This installment of Off The Chain is free for everyone. I send this email to our investors daily. If you would also like to receive it every morning, join the 40,000 other investors today.

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Coinbase Chief Legal Officer Leaves to Take Senior Role at US Bank Regulator: Coinbase’s chief legal officer, Brian Brooks, is leaving the crypto exchange to become the second in command at the U.S. Office of the Comptroller of the Currency. The OCC announced Brooks’ appointment Monday, saying U.S. Treasury Secretary Steven Mnuchin designated Brooks as the new deputy effective April 1, 2020. Read more.

Retail Investors Are Buying the Bitcoin Institutions Are Selling, Traders Say: As institutions unload bitcoin along with stocks as part of the coronavirus-driven global sell-off, cryptocurrency’s traditional base – retail investors – is doing most of the buying, market participants said. And while pricing screens may still be flashing red, business is brisk at many trading platforms. Read more.

Gemini’s Nifty Gateway Bets on Celebs to Drive Interest in Crypto Collectibles: The “Bitcoin Billionaire” twins, Tyler and Cameron Winklevoss of the Gemini crypto exchange, now also have a regulated, fiat marketplace for non-fungible tokens (NFTs). Gemini first acquired Nifty Gateway in late 2019 with Tyler Winklevoss saying in a statement, “We believe that both real-world and digital collectibles will migrate onto blockchains in the form of nifties.” Read more.

Swedish Central Bank Bids to Host BIS Hub for Digital Currency Research: Sweden’s Riksbank says its digital currency researchers are the best in central banking. That lofty claim comes in Riksbank’s March 3 bid to host a Bank for International Settlements Innovation Hub, a new initiative by the “bank of central banks” that now wants to scatter the world with local financial innovation policy clearinghouses. Read more.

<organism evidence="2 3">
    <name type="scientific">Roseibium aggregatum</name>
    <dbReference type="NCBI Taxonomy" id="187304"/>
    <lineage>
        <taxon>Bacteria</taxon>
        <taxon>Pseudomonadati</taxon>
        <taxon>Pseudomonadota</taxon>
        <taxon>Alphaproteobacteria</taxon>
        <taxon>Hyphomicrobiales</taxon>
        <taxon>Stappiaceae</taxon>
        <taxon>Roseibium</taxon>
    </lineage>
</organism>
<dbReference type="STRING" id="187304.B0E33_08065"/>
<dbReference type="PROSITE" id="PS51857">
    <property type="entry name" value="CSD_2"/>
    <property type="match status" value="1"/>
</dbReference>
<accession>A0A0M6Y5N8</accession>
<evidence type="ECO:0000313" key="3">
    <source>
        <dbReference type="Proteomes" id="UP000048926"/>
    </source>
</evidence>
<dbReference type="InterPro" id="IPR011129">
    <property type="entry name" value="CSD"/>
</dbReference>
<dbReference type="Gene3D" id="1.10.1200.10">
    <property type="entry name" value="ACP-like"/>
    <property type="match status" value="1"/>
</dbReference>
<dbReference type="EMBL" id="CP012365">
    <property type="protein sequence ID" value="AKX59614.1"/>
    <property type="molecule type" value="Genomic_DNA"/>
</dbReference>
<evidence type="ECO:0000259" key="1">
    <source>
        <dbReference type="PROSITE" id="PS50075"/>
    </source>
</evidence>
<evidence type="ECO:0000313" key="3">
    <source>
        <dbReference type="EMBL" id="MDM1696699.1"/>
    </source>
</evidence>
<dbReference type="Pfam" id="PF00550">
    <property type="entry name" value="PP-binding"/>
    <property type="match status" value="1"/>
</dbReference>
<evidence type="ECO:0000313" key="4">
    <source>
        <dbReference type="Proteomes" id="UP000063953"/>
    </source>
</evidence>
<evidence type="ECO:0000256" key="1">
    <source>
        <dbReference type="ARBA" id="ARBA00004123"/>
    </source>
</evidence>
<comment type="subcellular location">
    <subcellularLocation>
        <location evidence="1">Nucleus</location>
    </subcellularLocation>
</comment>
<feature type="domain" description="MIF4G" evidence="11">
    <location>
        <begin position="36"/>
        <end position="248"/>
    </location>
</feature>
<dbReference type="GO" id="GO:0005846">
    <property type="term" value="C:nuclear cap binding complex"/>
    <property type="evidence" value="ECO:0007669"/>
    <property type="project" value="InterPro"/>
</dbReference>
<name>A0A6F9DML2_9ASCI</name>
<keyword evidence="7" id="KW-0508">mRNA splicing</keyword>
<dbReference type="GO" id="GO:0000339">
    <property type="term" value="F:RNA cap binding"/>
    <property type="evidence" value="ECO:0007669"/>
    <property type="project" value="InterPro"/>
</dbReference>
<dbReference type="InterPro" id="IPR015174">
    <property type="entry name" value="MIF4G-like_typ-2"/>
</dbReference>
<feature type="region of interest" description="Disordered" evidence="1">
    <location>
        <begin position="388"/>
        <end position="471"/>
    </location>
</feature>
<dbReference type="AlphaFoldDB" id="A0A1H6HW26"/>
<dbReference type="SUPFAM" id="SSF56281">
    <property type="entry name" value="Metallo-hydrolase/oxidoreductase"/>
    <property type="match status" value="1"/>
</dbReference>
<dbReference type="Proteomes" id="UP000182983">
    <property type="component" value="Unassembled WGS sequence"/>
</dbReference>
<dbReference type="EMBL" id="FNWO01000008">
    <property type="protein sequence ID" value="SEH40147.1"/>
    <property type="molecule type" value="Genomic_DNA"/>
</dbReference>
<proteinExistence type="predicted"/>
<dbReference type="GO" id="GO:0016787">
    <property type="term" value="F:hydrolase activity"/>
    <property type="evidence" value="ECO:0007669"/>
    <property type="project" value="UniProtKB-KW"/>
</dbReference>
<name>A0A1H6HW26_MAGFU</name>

Binance Launches $50M ‘Blockchain for India’ Fund: Binance and its local subsidiary have set up a new fund to reinvigorate growth in blockchain startups in India following a Supreme Court decision to allow banks to service crypto firms. Binance and India-based bitcoin exchange WazirX – which Binance acquired last November – announced Tuesday their new “Blockchain for India” fund would incubate and invest in local startups that contribute to the creation of a sophisticated cryptocurrency and blockchain ecosystem for the subcontinent. Read more.


Duncan and Griffin Cock Foster are the founders of Nifty Gateway which was recently acquired by Cameron and Tyler Winklevoss’ Gemini crypto exchange. This world of digital collectibles is new to me, so this conversation was super informative and entertaining. They convinced me that there will be large market opportunities in the space and I was impressed with how they are thinking about the future of Nifties.

In this conversation, Duncan and Griffin and I discuss:

  • What it was like growing up together

  • Why they pursued startups

  • How NFTs work

  • Why Nifties are likely to be so valuable in the future

  • How the Gemini acquisition came together

  • What artists are launching collections on their new US dollar centralized NFT exchange

I really enjoyed this conversation with Duncan and Griffin. Hopefully you enjoy it too.